Editorial: Rules of engagement

Editorial: Rules of engagement

Every now and then you write a column that you know is going to come back and bite you on the bum. Well, this one is it. I can’t help it. And, frankly, I don’t want to, for since what I’m about to say is dying to come out of my mouth, it may as well be ON the record. So here it is: Thank God for the PR people!

Yup, I know, it’s not often that a journalist wants to give flackland something to grin about. And it is not last week’s PR earnings survey that is making me soft-hearted either. No!

My motives are purely selfish and I write this because I am a journalist with issues. So many issues, in fact, that I feel compelled to scream from the top of a cliff and beg for PR business development managers to have some mercy on me, and go out and make over the prevailing media-relations mindset in the channel. And while you’re at it, can you please get media amateurs and little ‘we advertise with you, therefore we want this type of coverage or that type of coverage’ dictators off my email and phone lines!

I mean, can anyone tell me what has happened to the media-savvy IT industry? Just a couple of days ago, I got a press release from a channel company accompanied by a note to “report any results” back to the company. Results? What are we? An outsourced arm of the company’s marketing and PR team? More importantly, can anyone tell me what has happened to the journalist’s right to report and the reader’s right to learn the facts of the reported story?

At some stage in the last few years, there emerged a school of thought in IT marketing and communications which preaches that any PR activity or advertising dollars spent entitle the PR activity financier or the advertiser not only to coverage, but also to a certain type of coverage and a certain type of treatment. Usually, ‘a certain type of coverage’ means the surgical and sanitising approach to inconvenient facts as dictated by the company a journalist is reporting on.

Somebody, somewhere, somehow has figured that PR and advertising sort of equal shareholding, so, when you advertise or spend some money on PR, you buy a ‘share’ of news-space, as well as ‘the right’ to demand that the company you advertise or target your PR activities at ‘cooperates’ with you, delivers dividends, reports information the way YOU like it, not the way it is — or else! So, when money is spent on a story to be told — it had better be told — and told in the way the official mantra goes. Or, when the advertiser learns of a story they don’t like, they believe that they have the right to ‘pull it’.

Just like an advertisement they place with a media outlet.

Hmmmm … Had a look at the atlas and the calendar lately? Surely you spotted the fact that the year is 2003 and the 1940s Soviet Union has been put to rest! Here is some more (age-old) news!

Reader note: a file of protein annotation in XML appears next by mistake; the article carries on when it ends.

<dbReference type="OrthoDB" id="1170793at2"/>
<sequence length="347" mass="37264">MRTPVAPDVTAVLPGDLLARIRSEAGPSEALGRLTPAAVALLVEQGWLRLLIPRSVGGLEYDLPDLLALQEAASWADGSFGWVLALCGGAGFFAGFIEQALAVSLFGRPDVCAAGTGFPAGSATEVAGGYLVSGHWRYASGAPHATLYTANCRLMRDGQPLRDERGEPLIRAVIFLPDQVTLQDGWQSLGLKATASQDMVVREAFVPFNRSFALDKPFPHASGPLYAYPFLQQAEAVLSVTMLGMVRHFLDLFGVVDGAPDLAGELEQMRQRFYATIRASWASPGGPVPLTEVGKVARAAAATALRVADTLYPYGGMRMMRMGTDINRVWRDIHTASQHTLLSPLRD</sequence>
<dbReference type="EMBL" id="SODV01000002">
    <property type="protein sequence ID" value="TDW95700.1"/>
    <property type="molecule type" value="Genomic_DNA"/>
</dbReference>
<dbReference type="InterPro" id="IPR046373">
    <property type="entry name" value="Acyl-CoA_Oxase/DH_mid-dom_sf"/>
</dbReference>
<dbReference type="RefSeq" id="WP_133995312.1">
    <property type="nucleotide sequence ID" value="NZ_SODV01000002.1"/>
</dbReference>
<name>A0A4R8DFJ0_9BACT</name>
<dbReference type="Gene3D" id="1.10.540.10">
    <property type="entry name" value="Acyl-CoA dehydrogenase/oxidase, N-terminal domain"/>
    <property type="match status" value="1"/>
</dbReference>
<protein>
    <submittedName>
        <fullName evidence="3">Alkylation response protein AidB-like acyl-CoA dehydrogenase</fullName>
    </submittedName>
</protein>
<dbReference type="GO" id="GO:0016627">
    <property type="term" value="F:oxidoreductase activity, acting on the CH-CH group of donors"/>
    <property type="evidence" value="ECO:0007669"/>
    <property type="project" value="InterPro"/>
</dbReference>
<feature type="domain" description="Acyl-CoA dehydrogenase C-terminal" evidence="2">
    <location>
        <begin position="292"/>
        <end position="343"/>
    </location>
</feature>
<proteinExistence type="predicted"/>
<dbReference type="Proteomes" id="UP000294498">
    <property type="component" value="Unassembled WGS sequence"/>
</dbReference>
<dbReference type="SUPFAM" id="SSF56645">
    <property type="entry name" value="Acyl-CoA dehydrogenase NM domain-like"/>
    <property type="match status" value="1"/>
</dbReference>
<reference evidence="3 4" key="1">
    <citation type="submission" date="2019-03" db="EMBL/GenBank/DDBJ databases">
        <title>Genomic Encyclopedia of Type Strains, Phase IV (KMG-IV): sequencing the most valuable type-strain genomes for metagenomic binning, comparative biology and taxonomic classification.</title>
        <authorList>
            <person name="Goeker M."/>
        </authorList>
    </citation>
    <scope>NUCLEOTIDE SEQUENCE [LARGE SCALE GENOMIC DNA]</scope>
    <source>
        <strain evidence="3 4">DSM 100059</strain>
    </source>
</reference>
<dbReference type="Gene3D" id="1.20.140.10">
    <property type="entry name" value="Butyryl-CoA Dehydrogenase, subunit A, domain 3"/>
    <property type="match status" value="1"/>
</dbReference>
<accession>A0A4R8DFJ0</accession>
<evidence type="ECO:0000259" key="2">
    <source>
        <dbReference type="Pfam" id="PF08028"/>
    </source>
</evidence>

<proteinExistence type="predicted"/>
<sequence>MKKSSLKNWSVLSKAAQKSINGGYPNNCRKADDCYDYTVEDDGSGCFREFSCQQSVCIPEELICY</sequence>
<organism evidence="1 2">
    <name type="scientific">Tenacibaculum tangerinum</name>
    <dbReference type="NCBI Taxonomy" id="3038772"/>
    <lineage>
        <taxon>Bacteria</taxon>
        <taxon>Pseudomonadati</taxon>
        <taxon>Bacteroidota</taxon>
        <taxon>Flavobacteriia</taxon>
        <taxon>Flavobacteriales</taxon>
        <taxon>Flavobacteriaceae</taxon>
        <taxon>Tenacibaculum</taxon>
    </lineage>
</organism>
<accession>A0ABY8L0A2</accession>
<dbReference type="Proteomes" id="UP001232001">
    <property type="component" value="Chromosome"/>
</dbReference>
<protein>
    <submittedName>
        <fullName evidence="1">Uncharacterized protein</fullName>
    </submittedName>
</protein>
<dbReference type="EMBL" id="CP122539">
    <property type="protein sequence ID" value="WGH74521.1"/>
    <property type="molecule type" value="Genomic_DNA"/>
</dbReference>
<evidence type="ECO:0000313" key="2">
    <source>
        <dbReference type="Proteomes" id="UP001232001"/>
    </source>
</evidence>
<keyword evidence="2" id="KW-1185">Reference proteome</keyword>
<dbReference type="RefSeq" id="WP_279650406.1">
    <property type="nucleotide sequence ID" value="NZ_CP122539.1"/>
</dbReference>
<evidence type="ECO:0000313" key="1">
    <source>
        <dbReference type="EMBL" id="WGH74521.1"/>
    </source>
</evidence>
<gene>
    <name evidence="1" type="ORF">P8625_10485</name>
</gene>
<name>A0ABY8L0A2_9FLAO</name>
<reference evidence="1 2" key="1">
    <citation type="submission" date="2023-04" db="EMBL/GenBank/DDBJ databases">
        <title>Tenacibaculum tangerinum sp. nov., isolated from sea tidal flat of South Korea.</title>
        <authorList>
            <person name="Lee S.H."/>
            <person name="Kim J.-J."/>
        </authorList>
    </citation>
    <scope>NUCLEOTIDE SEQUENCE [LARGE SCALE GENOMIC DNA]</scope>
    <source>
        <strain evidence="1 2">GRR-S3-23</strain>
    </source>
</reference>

News item #1 — everything you say to a journalist is on the record, unless otherwise stated and agreed.

News item #2 — once you let the cat out of the bag, it is in your best interest to deal with it. No amount of crying ‘foul play’ to the journalist who’s only reported what they learned from you and/or reminders of how good an advertiser you are with the journalist’s company will change the fact that the story is out and your communications procedures need a good looking into.

News item #3 — a journalist’s job is not to protect the interests of your company, whether or not you advertise with the company that the journalist works for. A journalist’s job is to report facts — including the facts that you would rather have go unreported.

News item #4 — it is not in your best interest to threaten a journalist with ‘not speaking to them until they get their story right’, firstly, because journalists are not your children and will not react by retreating to their room with tail between legs, but will do quite the opposite; and, secondly, because you will only deprive yourself of the opportunity to set the record straight.

News item #5 — you are not the centre of the universe, so get over it! If a story that was reported contains facts that came out prematurely, you are better off just letting it go, rather than assuming that the whole world is going to crumble around you as a result and then going to great lengths to deny it. Because, believe me, you will be forced to eat your own words a few weeks down the track.

Finally, haven’t you noticed that every publication has a little person called the ‘editor’ sitting up top? Well, it is this person — and not you — who decides what information goes into their publication, when this information is going to be published and in what form. The only customers an editor and a journalist have are readers and the news we choose to report is chosen and reported because it is of interest to those readers. Once the information reaches the journalist, it is no longer your property. It is public property. That is the nature of the media. A medium is ‘the means of public information’ because it makes information public. Sound logical? I think so.

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